Dilution is a chemical process that belongs in the home and the laboratory. Even children comfortably use this process to prepare soft drink mixes long before they ever enter a science laboratory. Like many other solutions, copper sulfate, with its characteristic blue appearance, can be diluted using standard dilution procedures. Careful measurement is central to the process and determines the accuracy of the dilution. Using the process of dilution, you can quickly convert a concentrated solution of copper sulfate into an array of dilute solutions, each with a known concentration.
Divide the initial concentration of copper sulfate solution by the final concentration you want to achieve by dilution to obtain the dilution factor. For example, if you start with a 1.0 mol/dm^3 concentration and want to end with a 0.1 mol/dm^3 concentration, then the dilution factor is 1.0/0.1 = 10. This ratio is often given as 1:10 and indicates that the final solution is 10 times less concentrated than the solution you start with.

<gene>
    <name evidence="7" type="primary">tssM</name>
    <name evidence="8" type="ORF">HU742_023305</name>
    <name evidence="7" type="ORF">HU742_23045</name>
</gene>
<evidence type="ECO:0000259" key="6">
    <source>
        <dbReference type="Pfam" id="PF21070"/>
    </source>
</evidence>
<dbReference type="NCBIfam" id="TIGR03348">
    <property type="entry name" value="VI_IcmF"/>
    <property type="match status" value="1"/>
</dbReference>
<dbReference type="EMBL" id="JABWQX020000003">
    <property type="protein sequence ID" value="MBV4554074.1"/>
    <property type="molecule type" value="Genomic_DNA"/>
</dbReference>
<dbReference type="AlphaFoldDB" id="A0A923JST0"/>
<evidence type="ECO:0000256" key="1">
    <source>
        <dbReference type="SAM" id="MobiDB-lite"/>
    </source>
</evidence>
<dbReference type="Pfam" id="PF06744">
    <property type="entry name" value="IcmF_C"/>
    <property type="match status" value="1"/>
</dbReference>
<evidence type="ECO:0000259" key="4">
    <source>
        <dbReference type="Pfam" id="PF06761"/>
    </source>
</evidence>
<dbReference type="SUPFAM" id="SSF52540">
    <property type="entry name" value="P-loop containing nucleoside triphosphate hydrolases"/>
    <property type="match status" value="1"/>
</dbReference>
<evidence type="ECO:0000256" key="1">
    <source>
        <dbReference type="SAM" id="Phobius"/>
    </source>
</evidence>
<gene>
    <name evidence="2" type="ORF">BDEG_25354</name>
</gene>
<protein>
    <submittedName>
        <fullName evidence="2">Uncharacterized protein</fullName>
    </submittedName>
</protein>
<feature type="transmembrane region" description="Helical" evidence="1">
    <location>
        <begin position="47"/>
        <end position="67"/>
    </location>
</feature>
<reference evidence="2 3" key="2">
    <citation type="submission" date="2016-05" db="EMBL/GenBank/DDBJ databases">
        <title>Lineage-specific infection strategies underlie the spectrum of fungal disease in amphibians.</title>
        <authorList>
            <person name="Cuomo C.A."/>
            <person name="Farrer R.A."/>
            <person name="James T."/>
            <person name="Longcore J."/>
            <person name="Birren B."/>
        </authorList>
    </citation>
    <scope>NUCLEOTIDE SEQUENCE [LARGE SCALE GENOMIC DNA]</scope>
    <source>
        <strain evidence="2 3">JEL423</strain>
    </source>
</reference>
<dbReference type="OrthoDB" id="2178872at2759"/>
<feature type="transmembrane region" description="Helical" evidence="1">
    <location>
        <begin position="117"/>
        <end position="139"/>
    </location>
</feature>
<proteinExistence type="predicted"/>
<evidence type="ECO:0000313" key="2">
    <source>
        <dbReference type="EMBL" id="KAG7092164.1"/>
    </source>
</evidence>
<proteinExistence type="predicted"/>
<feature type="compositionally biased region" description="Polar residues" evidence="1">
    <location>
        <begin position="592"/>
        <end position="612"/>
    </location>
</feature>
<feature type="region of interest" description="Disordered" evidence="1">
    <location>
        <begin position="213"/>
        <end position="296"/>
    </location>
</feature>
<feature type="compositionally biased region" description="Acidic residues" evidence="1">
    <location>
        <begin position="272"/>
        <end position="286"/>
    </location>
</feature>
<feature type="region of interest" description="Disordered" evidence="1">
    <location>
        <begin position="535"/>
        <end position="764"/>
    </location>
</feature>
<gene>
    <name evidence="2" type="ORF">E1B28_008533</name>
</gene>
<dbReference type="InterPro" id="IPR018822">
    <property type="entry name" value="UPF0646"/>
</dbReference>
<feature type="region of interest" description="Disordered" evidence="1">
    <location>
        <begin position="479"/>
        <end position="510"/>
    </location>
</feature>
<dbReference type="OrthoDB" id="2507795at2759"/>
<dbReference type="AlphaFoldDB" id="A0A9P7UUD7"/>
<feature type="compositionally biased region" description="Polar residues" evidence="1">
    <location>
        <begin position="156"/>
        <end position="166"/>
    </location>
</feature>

Divide the volume of diluted copper sulfate solution you need by the dilution factor to obtain the unit volume. For example, if you need to make 500 ml of dilute copper sulfate solution using a dilution factor of 10, the unit volume for dilution will be 500/10 = 50.
Measure one unit volume of the starting copper sulfate solution (also called the solute) using a pipette and transfer this unit volume of solute to the flask. For example, if you need to make 500 ml of dilute copper sulfate solution using a dilution factor of 10 and a starting concentration of 1.0 mol/1,000 ml, transfer 50 ml of the 1.0 mol/1,000 ml solute to the flask.
Multiply one less than the dilution factor by the unit volume to obtain the amount of water that should be added to the solute in the volumetric flask. For example, if you need to make 500 ml of dilute copper sulfate solution using a dilution factor of 10, then add (10-1) x 50 ml = 450 ml of water to the solute in the flask.
Close the flask with a stopper and shake to mix the contents thoroughly. The result will be an appropriately diluted solution.
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About the Author
Pearl Lewis has authored scientific papers for journals such as "Physica Status Solidi," "Materials Science and Engineering" and "Thin Solid Films" since 1994. She also writes an education blog entitled Simple Science in Everyday Life. She holds a doctorate from University of Port Elizabeth.
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